President Barack Obama designated a national monument to honor the gay rights movement.
On June 24, Obama acknowledged the Stonewall Inn, a gay bar in New York City best known for where the modern gay rights movement began in 1969 after patrons protested police raids, is a pivotal part of American history.
"Raids like these were nothing new, but this time the patrons had had enough," Obama said in a White House video, according to NPR. "So they stood up and spoke out. The riots became protests. The protests became a movement. The movement ultimately became an integral part of America."
"Stonewall is finally taking its rightful place in American history," said Democratic Rep. Jerrold Nadler of New York, who helped lead the effort to make the Stonewall Inn a nationally recognized landmark. "We are faced with painful reminders daily of how much further we must go to achieve true equality and tolerance for the LGBT community, but honoring and preserving the stories of all of the diverse participants in Stonewall in our National Park System is a clear symbol of how far we have come."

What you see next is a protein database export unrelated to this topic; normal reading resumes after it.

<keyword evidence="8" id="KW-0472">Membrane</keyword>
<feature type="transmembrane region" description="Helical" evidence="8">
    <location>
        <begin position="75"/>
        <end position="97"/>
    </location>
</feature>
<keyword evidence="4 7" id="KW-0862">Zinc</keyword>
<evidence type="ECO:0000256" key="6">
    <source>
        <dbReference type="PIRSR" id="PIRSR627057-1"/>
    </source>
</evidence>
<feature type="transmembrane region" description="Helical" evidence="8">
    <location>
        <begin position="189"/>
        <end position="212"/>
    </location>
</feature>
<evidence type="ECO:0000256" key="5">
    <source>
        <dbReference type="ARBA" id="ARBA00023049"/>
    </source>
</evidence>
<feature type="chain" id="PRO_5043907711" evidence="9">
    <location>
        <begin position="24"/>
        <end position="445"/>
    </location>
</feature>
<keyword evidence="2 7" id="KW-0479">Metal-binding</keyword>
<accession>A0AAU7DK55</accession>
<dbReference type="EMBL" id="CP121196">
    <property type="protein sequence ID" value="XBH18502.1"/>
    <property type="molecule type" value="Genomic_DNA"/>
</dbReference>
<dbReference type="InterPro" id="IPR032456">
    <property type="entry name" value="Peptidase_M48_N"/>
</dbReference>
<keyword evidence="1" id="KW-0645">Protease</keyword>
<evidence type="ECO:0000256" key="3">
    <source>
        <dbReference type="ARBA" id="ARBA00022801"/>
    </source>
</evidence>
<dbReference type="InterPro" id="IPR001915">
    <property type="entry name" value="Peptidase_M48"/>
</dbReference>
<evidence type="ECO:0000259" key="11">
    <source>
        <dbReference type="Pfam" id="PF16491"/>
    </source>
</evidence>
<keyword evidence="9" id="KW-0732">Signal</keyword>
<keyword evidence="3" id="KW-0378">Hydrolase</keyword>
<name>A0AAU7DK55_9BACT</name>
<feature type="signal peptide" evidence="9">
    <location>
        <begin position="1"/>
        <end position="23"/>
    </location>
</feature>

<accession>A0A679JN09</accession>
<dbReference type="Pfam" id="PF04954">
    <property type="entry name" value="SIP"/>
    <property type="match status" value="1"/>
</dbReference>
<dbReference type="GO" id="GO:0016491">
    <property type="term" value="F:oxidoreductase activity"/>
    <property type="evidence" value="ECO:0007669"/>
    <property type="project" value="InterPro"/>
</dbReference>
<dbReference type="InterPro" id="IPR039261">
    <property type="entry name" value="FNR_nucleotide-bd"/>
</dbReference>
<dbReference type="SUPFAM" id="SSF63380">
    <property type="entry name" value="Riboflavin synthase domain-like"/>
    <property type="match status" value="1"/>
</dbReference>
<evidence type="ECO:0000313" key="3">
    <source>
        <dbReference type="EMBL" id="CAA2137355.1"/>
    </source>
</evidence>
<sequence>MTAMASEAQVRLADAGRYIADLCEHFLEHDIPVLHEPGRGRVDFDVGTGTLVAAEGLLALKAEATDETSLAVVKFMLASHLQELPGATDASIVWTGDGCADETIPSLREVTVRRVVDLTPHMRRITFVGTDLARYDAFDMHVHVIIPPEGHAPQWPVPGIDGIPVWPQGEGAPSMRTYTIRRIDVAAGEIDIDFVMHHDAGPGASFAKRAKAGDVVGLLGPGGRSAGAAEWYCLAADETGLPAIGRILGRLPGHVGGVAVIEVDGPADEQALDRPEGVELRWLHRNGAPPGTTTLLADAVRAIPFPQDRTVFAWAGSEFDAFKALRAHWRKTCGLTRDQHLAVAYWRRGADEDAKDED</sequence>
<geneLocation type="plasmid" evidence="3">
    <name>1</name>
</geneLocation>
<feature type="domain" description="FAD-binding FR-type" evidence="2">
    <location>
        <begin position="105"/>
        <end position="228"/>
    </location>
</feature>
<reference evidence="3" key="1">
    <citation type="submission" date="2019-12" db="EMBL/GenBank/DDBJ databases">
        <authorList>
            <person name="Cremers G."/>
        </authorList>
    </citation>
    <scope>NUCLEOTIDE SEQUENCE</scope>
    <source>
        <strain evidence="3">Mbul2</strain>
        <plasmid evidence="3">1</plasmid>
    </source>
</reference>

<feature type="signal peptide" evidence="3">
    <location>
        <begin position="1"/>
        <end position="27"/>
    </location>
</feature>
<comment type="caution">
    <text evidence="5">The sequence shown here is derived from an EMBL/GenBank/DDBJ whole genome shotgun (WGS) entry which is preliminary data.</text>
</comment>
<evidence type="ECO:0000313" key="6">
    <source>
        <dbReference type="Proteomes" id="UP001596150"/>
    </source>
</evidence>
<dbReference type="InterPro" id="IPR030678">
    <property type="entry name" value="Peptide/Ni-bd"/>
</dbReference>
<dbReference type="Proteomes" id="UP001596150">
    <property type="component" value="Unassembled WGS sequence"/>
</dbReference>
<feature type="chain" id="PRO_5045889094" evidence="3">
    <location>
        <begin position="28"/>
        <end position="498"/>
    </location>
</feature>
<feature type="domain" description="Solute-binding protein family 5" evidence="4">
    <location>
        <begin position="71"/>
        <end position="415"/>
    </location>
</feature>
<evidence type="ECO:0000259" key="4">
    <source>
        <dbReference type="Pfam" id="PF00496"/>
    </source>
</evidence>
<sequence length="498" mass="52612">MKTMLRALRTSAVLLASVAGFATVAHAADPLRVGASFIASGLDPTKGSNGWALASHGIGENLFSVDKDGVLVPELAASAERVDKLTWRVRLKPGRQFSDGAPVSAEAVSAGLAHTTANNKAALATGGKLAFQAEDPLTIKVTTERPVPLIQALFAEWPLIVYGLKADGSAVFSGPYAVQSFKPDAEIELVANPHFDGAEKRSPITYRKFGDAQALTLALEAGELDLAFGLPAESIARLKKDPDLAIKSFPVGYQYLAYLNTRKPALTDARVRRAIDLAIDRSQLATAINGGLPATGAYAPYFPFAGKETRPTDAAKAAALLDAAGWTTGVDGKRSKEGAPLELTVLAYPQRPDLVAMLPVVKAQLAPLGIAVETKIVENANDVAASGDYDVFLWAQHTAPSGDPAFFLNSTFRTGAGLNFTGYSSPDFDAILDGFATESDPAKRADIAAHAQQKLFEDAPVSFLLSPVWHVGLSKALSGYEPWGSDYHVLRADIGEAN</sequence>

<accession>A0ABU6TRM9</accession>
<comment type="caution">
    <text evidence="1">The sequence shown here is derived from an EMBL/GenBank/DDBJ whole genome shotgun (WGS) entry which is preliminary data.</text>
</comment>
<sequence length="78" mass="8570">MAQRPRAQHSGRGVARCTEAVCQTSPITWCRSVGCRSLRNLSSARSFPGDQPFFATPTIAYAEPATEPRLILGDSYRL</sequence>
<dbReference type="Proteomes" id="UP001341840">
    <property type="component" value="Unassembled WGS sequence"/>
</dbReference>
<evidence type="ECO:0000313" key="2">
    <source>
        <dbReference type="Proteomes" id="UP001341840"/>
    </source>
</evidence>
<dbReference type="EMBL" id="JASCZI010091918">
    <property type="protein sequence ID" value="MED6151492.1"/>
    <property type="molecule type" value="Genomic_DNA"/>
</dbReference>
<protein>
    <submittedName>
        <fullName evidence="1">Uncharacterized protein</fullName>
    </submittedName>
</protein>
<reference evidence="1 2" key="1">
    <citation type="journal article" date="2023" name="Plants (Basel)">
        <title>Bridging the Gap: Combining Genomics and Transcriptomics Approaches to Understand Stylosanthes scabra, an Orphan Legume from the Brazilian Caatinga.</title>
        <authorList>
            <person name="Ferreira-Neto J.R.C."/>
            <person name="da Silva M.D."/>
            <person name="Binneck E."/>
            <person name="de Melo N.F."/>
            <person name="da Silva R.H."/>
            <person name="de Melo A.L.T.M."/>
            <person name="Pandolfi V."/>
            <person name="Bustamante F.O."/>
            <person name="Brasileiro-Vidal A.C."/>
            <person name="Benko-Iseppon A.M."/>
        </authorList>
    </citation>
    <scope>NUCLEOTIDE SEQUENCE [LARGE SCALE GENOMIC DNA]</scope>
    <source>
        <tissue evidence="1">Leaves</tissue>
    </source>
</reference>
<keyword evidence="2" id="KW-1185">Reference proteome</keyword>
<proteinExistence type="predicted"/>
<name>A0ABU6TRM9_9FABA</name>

Although the official federal government recognition of the Stonewall was made days after the massacre of 49 victims at a gay night club in Orlando, Florida, the effort to give glory to the famed bar had been set in motion weeks before.
In May, 2016, several members of the local Greenwich Village community in lower Manhattan, many of whom were at the Stonewall Inn during the tumultuous protests there in 1969, spoke out, including 80-year-old Gil Horowitz, a bisexual man who recalled the protests at a public hearing.
“It was made clear to me that night that it was never safe to be LGBT,” Horowitz said, according to the New York Times. “Stonewall was our turning point, our rallying cry.”